Wednesday, June 1, 2011

What small investors can learn from my trip to the bank

Thanks to the technological innovations of debit cards and credit cards, my trips to the bank have become few and far between. So, on the rare occasions that I do visit a bank, I’m pleased to see lots of eager, young faces looking busy and ready with a smiling ‘Can I help you, Sir?’ welcome.

The initial good feeling soon turns to exasperation. I had gone to get a copy of the account statement for March ‘11 that I had misplaced. A pretty young lady said it would only take a couple of minutes, and would I mind the wait? Not at all, I assured her. That is when things started going wrong.

First, she wanted to know my account number. Since I didn’t remember it, I gave her the April ‘11 statement copy. My daughter’s name appeared as the holder. So, the next question – without even checking that I was the second holder – was, who do you bank with? I mentioned the name of two competing private sector banks.

She had taken a look at the account balance, and came up with: Can we help you with your investments? I said, no thanks. By this time, a bright-looking male colleague came to inform her that the printer was down and the statement will be couriered to me. But he had overheard our conversation and decided to jump into the fray with: Have you thought about a SIP in a mutual fund?

I was already feeling irritated because the trip to the bank had been a waste of time. So I mentioned my preference for investing in stocks and asked him whether he had started a SIP. He proudly announced that he invested 20000 in a SIP every month, and explained how his holding cost will average out over the ups and downs of the market.

Had he thought it through, or was he merely repeating what he had been taught? It was his turn to be irritated. Simple arithmetic, he scoffed. When the market goes up, he gets fewer units, but when the market falls he gets more – so it averages out!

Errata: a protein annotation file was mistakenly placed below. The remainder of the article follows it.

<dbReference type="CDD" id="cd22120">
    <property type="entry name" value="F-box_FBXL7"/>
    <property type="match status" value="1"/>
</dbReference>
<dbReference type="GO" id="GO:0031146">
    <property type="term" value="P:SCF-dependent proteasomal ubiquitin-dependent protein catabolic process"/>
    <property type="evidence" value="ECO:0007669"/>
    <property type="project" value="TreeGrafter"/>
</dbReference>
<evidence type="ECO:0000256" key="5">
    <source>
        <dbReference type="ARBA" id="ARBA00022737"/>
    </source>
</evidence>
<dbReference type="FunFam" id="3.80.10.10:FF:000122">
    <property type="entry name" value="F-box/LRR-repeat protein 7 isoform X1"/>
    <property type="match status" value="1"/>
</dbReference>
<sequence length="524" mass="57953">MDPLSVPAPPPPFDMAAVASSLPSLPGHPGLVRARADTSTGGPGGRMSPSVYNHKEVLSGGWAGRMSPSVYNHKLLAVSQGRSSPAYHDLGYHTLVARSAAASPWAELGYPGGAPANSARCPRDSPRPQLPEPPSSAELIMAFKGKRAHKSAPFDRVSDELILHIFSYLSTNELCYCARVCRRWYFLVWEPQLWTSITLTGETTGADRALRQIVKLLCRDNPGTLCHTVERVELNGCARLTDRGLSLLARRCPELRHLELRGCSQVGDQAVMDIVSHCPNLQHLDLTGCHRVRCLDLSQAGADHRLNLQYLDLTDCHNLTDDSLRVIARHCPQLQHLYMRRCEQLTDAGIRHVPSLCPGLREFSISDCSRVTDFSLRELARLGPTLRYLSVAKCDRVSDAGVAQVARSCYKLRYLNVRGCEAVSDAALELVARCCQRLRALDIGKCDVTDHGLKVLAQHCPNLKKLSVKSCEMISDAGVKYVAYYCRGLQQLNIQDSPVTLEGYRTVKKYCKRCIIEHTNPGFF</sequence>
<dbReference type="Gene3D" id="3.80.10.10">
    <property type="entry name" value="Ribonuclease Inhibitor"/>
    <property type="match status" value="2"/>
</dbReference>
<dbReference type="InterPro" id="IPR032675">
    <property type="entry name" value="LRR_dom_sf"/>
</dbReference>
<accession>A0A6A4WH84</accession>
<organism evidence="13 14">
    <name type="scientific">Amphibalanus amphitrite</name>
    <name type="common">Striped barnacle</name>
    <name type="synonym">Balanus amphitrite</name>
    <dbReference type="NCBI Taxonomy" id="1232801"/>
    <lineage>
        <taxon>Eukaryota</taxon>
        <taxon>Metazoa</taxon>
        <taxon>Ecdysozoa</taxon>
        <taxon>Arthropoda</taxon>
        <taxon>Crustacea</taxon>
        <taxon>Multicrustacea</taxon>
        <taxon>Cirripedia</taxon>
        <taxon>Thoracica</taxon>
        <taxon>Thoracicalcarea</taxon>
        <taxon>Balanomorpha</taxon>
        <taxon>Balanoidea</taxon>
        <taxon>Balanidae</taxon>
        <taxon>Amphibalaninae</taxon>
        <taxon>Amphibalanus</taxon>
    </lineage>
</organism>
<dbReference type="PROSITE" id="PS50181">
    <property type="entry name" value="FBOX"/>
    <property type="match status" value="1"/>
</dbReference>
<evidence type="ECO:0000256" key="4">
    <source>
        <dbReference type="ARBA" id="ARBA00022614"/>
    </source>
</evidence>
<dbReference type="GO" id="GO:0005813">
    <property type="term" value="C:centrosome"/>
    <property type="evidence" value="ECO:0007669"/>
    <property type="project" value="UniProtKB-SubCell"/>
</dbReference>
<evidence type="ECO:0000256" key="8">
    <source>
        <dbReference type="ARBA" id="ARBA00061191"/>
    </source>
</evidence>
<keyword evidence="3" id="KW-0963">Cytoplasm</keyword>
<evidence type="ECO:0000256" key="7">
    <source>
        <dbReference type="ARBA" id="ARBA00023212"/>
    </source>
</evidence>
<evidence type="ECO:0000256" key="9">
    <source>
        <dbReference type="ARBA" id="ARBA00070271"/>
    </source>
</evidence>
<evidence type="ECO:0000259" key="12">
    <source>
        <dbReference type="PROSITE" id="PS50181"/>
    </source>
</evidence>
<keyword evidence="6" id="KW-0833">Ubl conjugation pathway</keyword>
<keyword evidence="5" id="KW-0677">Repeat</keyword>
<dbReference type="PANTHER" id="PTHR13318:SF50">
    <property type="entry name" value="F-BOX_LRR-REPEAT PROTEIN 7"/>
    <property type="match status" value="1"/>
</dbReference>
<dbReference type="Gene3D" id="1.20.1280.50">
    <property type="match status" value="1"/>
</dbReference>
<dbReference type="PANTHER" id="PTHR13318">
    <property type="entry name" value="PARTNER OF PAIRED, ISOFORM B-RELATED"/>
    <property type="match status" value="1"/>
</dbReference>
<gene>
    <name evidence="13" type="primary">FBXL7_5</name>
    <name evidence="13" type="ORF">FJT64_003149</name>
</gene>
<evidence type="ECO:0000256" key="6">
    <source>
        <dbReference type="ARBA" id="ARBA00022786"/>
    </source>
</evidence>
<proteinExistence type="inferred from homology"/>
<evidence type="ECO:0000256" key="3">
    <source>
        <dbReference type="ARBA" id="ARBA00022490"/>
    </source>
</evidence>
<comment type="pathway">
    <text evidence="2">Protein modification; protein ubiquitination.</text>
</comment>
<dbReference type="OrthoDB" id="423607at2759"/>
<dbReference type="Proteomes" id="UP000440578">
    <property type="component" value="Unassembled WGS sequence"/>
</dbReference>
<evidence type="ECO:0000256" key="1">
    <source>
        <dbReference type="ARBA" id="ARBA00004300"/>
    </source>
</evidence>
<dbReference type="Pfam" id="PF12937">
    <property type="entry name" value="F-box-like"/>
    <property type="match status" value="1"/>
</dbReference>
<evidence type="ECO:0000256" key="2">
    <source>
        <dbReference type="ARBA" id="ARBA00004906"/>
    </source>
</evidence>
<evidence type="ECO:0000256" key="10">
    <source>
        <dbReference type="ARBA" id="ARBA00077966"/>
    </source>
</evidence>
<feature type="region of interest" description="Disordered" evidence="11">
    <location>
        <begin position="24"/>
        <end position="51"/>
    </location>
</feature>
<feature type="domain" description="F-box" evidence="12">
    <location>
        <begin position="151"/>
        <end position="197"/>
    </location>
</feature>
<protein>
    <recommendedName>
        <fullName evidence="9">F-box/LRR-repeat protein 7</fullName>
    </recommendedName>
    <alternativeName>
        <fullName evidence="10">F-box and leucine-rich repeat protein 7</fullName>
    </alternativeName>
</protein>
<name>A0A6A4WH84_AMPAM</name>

Had he done the arithmetic with real data? Did he know that bull markets tend to last 3 to 4 times longer than bear markets? Therefore his average holding cost is likely to rise over time? Now he didn’t look so confident. So he tried a different tack – not willing to pass up an opportunity to ‘cross-sell’.

Had I thought about investing in a private equity fund? I told him that SIPs and private equity funds are thought up by fund managers to help the fund and their own pockets. They don’t benefit the investor to the same extent.

He made another effort: A competing bank has made a ton of money by floating three private equity funds. I responded with: Does it prove that your fund will make money? Now he played his trump card: How do I make money when the market is down – like now?

I explained that investing is not a job where one had to make money every day. If one invests in good dividend paying stocks, like TISCO or ITC, then one can earn money whether the market is up or down. ‘Every one knows ITC pays good dividends’ – was his parting shot. So how many ITC shares did he own? He had accumulated 70 shares. Instead of his SIP, why didn’t he buy 100 shares of ITC every month? No answer this time – end of debate.

The moral of the story is: Regardless of whether you concur with my antipathy towards SIPs or not, always question investing strategies – whether you have thought it up yourself, or received advice from anyone.

Related Posts

About Cost averaging and Value averaging strategies
If you must SIP, sip good Darjeeling tea


TK said...

Hello Sir,

Its funny to hear that the bank had the printer "down". I have heard it quite frequently when I visit my bank. How can a Bank afford to do that?I suppose a printer is a critical device in a bank. Probably they must be having some agenda behind that too, or I am getting too cynical about it?

Jasi said...

Mr TK,

What is more weird is, do they have just one printer installed in the whole bank? :)

Subhankar said...

Even worse than 'printer down' is 'systems down'! Then you can't even withdraw money from an ATM.

scorpio said...

"bull markets tend to last 3 to 4 times longer than bear markets" Good information, surely kills the SIP bulls :D

Subhankar said...

A value-averaging strategy works better than a cost-averaging strategy like SIP. But the concept of SIP is an easier 'sell' and removes lumpiness from MF investments.